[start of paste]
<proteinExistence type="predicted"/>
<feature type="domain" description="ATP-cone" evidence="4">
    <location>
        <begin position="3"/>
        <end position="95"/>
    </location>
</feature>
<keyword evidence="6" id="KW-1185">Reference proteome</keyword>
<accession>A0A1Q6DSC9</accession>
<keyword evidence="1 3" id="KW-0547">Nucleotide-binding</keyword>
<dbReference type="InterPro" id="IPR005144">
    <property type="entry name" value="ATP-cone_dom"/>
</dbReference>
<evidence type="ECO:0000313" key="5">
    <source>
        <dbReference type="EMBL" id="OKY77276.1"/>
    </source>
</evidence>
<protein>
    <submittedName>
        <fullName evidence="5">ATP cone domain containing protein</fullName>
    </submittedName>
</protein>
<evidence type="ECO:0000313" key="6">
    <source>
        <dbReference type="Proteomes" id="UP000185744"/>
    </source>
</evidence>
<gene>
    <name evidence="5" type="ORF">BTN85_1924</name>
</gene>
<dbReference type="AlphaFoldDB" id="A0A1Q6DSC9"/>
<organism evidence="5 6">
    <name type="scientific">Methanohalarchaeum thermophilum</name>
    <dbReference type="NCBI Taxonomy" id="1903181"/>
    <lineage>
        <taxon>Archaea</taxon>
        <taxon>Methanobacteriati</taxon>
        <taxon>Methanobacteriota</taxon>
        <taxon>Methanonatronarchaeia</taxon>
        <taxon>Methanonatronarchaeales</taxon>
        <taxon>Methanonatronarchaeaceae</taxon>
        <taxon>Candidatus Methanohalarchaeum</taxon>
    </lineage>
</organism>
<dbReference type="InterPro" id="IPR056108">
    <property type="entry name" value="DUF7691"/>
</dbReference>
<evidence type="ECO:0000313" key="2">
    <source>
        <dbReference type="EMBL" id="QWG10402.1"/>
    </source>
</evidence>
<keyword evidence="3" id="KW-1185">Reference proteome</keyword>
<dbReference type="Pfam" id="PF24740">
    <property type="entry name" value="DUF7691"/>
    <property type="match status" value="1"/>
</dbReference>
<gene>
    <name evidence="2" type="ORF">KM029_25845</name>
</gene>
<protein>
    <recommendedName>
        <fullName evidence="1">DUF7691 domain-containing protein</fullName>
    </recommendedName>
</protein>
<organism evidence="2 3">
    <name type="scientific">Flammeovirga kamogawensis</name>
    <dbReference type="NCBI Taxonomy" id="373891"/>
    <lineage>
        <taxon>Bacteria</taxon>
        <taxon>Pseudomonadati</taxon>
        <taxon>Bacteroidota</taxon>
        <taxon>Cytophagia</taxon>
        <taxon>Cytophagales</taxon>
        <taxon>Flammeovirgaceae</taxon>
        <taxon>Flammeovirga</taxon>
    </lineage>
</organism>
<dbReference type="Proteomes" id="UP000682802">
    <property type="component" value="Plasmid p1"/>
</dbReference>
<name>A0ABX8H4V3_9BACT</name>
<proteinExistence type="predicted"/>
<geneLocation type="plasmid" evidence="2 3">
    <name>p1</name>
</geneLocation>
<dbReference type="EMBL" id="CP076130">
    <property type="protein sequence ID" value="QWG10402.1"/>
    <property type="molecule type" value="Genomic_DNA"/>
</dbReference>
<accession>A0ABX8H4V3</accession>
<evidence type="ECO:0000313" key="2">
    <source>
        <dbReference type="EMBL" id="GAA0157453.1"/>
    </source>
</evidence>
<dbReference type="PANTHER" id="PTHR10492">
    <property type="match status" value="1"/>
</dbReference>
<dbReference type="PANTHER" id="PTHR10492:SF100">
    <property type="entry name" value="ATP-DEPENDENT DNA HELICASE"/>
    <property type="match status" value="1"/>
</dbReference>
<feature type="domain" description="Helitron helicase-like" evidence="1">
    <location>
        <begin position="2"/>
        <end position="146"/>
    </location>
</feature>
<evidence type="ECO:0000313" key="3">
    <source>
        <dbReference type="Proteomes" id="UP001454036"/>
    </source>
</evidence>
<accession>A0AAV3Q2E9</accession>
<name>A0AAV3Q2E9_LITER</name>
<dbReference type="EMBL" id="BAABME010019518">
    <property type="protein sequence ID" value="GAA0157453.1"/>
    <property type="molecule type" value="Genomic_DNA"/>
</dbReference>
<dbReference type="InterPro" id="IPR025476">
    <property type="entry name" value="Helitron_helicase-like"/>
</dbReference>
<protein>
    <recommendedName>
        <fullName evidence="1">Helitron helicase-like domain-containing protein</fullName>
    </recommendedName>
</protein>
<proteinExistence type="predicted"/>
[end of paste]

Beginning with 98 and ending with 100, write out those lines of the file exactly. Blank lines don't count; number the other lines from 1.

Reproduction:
<dbReference type="PANTHER" id="PTHR10492">
    <property type="match status" value="1"/>
</dbReference>